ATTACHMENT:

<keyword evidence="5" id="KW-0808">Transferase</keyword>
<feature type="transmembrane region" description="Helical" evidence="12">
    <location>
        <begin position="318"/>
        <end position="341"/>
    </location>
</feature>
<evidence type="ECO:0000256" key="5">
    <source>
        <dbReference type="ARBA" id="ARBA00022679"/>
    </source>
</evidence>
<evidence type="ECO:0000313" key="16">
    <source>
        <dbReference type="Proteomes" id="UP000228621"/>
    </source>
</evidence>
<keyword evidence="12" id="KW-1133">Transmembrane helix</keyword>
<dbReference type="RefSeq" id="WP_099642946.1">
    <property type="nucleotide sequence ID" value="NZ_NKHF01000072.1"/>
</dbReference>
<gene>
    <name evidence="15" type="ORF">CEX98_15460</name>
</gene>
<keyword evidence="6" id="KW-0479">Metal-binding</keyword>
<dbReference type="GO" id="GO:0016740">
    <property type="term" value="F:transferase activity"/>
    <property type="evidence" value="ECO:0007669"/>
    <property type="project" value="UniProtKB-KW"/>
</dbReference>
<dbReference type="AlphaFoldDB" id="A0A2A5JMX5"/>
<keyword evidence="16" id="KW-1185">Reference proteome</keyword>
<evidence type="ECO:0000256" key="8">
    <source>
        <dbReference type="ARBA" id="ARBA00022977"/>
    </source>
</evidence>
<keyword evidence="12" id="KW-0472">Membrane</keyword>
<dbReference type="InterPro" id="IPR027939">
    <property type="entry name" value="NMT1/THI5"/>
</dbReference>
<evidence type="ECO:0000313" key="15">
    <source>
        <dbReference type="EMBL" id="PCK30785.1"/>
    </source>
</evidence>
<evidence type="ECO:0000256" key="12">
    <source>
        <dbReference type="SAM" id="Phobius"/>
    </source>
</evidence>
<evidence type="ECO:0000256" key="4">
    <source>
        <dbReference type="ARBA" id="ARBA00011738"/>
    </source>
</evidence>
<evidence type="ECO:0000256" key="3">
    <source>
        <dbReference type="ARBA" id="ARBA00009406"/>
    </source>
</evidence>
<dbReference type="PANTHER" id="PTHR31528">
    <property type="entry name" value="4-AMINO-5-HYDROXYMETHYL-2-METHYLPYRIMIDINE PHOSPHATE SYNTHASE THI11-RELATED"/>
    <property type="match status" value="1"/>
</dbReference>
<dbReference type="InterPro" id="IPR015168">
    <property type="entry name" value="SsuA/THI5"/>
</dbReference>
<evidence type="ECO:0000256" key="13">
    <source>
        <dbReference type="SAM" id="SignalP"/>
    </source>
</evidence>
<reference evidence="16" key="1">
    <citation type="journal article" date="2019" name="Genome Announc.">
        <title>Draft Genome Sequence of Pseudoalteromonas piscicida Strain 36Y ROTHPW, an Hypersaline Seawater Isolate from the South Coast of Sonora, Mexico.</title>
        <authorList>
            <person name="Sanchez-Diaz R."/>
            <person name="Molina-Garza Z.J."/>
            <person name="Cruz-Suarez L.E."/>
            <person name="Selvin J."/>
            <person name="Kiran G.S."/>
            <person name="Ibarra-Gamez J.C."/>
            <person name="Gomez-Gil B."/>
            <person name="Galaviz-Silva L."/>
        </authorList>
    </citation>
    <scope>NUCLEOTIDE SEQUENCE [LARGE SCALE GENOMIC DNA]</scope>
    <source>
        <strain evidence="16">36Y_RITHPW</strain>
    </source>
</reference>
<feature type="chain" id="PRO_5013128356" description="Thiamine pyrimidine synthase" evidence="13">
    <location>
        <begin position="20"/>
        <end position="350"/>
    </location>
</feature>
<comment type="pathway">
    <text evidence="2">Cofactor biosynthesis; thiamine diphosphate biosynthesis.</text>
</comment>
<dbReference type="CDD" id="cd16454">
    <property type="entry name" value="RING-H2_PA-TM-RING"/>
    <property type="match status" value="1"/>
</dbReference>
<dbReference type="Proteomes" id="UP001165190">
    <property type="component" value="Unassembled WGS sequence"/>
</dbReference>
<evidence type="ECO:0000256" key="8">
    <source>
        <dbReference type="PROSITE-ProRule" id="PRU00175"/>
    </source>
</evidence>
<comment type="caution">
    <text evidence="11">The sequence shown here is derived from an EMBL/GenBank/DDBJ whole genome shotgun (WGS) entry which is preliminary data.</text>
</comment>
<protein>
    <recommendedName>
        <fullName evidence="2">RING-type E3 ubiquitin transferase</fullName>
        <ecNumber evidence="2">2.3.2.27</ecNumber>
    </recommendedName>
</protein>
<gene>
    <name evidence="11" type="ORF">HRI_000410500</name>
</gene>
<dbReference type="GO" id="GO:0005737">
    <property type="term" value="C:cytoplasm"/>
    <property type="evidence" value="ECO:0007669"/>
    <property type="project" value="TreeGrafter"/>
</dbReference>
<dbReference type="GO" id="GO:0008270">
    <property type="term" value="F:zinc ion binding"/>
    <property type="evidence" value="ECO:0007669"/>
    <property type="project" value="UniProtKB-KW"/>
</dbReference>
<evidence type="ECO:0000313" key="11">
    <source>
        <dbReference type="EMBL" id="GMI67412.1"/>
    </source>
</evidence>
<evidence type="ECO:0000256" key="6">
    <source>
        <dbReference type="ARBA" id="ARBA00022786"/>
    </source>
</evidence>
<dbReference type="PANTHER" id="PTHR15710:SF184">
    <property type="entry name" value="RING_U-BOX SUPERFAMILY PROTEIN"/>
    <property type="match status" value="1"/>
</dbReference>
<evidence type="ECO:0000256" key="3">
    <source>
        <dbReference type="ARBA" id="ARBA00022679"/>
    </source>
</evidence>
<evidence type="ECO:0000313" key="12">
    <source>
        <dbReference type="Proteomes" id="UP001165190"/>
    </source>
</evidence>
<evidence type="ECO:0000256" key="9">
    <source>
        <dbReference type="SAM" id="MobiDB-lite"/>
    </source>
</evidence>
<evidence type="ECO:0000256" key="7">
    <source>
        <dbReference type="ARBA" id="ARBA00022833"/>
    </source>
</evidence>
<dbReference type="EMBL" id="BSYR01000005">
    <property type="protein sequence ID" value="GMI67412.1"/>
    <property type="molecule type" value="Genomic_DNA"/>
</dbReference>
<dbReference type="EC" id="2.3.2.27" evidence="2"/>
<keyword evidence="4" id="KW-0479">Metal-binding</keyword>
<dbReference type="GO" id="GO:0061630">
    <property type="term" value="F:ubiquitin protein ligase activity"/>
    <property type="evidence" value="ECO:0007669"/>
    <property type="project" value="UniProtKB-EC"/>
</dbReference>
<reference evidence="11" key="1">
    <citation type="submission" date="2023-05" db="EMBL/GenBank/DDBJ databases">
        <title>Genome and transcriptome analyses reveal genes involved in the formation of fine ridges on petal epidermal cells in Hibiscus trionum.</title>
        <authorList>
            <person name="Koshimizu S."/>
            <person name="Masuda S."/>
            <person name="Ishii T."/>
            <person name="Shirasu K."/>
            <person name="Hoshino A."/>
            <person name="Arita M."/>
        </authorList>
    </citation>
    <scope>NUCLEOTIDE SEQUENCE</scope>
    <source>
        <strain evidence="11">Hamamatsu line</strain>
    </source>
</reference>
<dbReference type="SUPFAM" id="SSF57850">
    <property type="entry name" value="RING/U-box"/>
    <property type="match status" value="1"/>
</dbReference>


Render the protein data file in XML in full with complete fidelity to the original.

<keyword evidence="5" id="KW-0808">Transferase</keyword>
<feature type="transmembrane region" description="Helical" evidence="12">
    <location>
        <begin position="318"/>
        <end position="341"/>
    </location>
</feature>
<evidence type="ECO:0000256" key="5">
    <source>
        <dbReference type="ARBA" id="ARBA00022679"/>
    </source>
</evidence>
<evidence type="ECO:0000313" key="16">
    <source>
        <dbReference type="Proteomes" id="UP000228621"/>
    </source>
</evidence>
<keyword evidence="12" id="KW-1133">Transmembrane helix</keyword>
<dbReference type="RefSeq" id="WP_099642946.1">
    <property type="nucleotide sequence ID" value="NZ_NKHF01000072.1"/>
</dbReference>
<gene>
    <name evidence="15" type="ORF">CEX98_15460</name>
</gene>
<keyword evidence="6" id="KW-0479">Metal-binding</keyword>
<dbReference type="GO" id="GO:0016740">
    <property type="term" value="F:transferase activity"/>
    <property type="evidence" value="ECO:0007669"/>
    <property type="project" value="UniProtKB-KW"/>
</dbReference>
<dbReference type="AlphaFoldDB" id="A0A2A5JMX5"/>
<keyword evidence="16" id="KW-1185">Reference proteome</keyword>
<evidence type="ECO:0000256" key="8">
    <source>
        <dbReference type="ARBA" id="ARBA00022977"/>
    </source>
</evidence>
<keyword evidence="12" id="KW-0472">Membrane</keyword>
<dbReference type="InterPro" id="IPR027939">
    <property type="entry name" value="NMT1/THI5"/>
</dbReference>
<evidence type="ECO:0000313" key="15">
    <source>
        <dbReference type="EMBL" id="PCK30785.1"/>
    </source>
</evidence>
<evidence type="ECO:0000256" key="12">
    <source>
        <dbReference type="SAM" id="Phobius"/>
    </source>
</evidence>
<evidence type="ECO:0000256" key="4">
    <source>
        <dbReference type="ARBA" id="ARBA00011738"/>
    </source>
</evidence>
<evidence type="ECO:0000256" key="3">
    <source>
        <dbReference type="ARBA" id="ARBA00009406"/>
    </source>
</evidence>
<dbReference type="PANTHER" id="PTHR31528">
    <property type="entry name" value="4-AMINO-5-HYDROXYMETHYL-2-METHYLPYRIMIDINE PHOSPHATE SYNTHASE THI11-RELATED"/>
    <property type="match status" value="1"/>
</dbReference>
<dbReference type="InterPro" id="IPR015168">
    <property type="entry name" value="SsuA/THI5"/>
</dbReference>
<evidence type="ECO:0000256" key="13">
    <source>
        <dbReference type="SAM" id="SignalP"/>
    </source>
</evidence>
<reference evidence="16" key="1">
    <citation type="journal article" date="2019" name="Genome Announc.">
        <title>Draft Genome Sequence of Pseudoalteromonas piscicida Strain 36Y ROTHPW, an Hypersaline Seawater Isolate from the South Coast of Sonora, Mexico.</title>
        <authorList>
            <person name="Sanchez-Diaz R."/>
            <person name="Molina-Garza Z.J."/>
            <person name="Cruz-Suarez L.E."/>
            <person name="Selvin J."/>
            <person name="Kiran G.S."/>
            <person name="Ibarra-Gamez J.C."/>
            <person name="Gomez-Gil B."/>
            <person name="Galaviz-Silva L."/>
        </authorList>
    </citation>
    <scope>NUCLEOTIDE SEQUENCE [LARGE SCALE GENOMIC DNA]</scope>
    <source>
        <strain evidence="16">36Y_RITHPW</strain>
    </source>
</reference>
<feature type="chain" id="PRO_5013128356" description="Thiamine pyrimidine synthase" evidence="13">
    <location>
        <begin position="20"/>
        <end position="350"/>
    </location>
</feature>
<comment type="pathway">
    <text evidence="2">Cofactor biosynthesis; thiamine diphosphate biosynthesis.</text>
</comment>
<dbReference type="CDD" id="cd16454">
    <property type="entry name" value="RING-H2_PA-TM-RING"/>
    <property type="match status" value="1"/>
</dbReference>
<dbReference type="Proteomes" id="UP001165190">
    <property type="component" value="Unassembled WGS sequence"/>
</dbReference>
<evidence type="ECO:0000256" key="8">
    <source>
        <dbReference type="PROSITE-ProRule" id="PRU00175"/>
    </source>
</evidence>
<comment type="caution">
    <text evidence="11">The sequence shown here is derived from an EMBL/GenBank/DDBJ whole genome shotgun (WGS) entry which is preliminary data.</text>
</comment>
<protein>
    <recommendedName>
        <fullName evidence="2">RING-type E3 ubiquitin transferase</fullName>
        <ecNumber evidence="2">2.3.2.27</ecNumber>
    </recommendedName>
</protein>
<gene>
    <name evidence="11" type="ORF">HRI_000410500</name>
</gene>
<dbReference type="GO" id="GO:0005737">
    <property type="term" value="C:cytoplasm"/>
    <property type="evidence" value="ECO:0007669"/>
    <property type="project" value="TreeGrafter"/>
</dbReference>
<dbReference type="GO" id="GO:0008270">
    <property type="term" value="F:zinc ion binding"/>
    <property type="evidence" value="ECO:0007669"/>
    <property type="project" value="UniProtKB-KW"/>
</dbReference>
<evidence type="ECO:0000313" key="11">
    <source>
        <dbReference type="EMBL" id="GMI67412.1"/>
    </source>
</evidence>
<evidence type="ECO:0000256" key="6">
    <source>
        <dbReference type="ARBA" id="ARBA00022786"/>
    </source>
</evidence>
<dbReference type="PANTHER" id="PTHR15710:SF184">
    <property type="entry name" value="RING_U-BOX SUPERFAMILY PROTEIN"/>
    <property type="match status" value="1"/>
</dbReference>
<evidence type="ECO:0000256" key="3">
    <source>
        <dbReference type="ARBA" id="ARBA00022679"/>
    </source>
</evidence>
<evidence type="ECO:0000313" key="12">
    <source>
        <dbReference type="Proteomes" id="UP001165190"/>
    </source>
</evidence>
<evidence type="ECO:0000256" key="9">
    <source>
        <dbReference type="SAM" id="MobiDB-lite"/>
    </source>
</evidence>
<evidence type="ECO:0000256" key="7">
    <source>
        <dbReference type="ARBA" id="ARBA00022833"/>
    </source>
</evidence>
<dbReference type="EMBL" id="BSYR01000005">
    <property type="protein sequence ID" value="GMI67412.1"/>
    <property type="molecule type" value="Genomic_DNA"/>
</dbReference>
<dbReference type="EC" id="2.3.2.27" evidence="2"/>
<keyword evidence="4" id="KW-0479">Metal-binding</keyword>
<dbReference type="GO" id="GO:0061630">
    <property type="term" value="F:ubiquitin protein ligase activity"/>
    <property type="evidence" value="ECO:0007669"/>
    <property type="project" value="UniProtKB-EC"/>
</dbReference>
<reference evidence="11" key="1">
    <citation type="submission" date="2023-05" db="EMBL/GenBank/DDBJ databases">
        <title>Genome and transcriptome analyses reveal genes involved in the formation of fine ridges on petal epidermal cells in Hibiscus trionum.</title>
        <authorList>
            <person name="Koshimizu S."/>
            <person name="Masuda S."/>
            <person name="Ishii T."/>
            <person name="Shirasu K."/>
            <person name="Hoshino A."/>
            <person name="Arita M."/>
        </authorList>
    </citation>
    <scope>NUCLEOTIDE SEQUENCE</scope>
    <source>
        <strain evidence="11">Hamamatsu line</strain>
    </source>
</reference>
<dbReference type="SUPFAM" id="SSF57850">
    <property type="entry name" value="RING/U-box"/>
    <property type="match status" value="1"/>
</dbReference>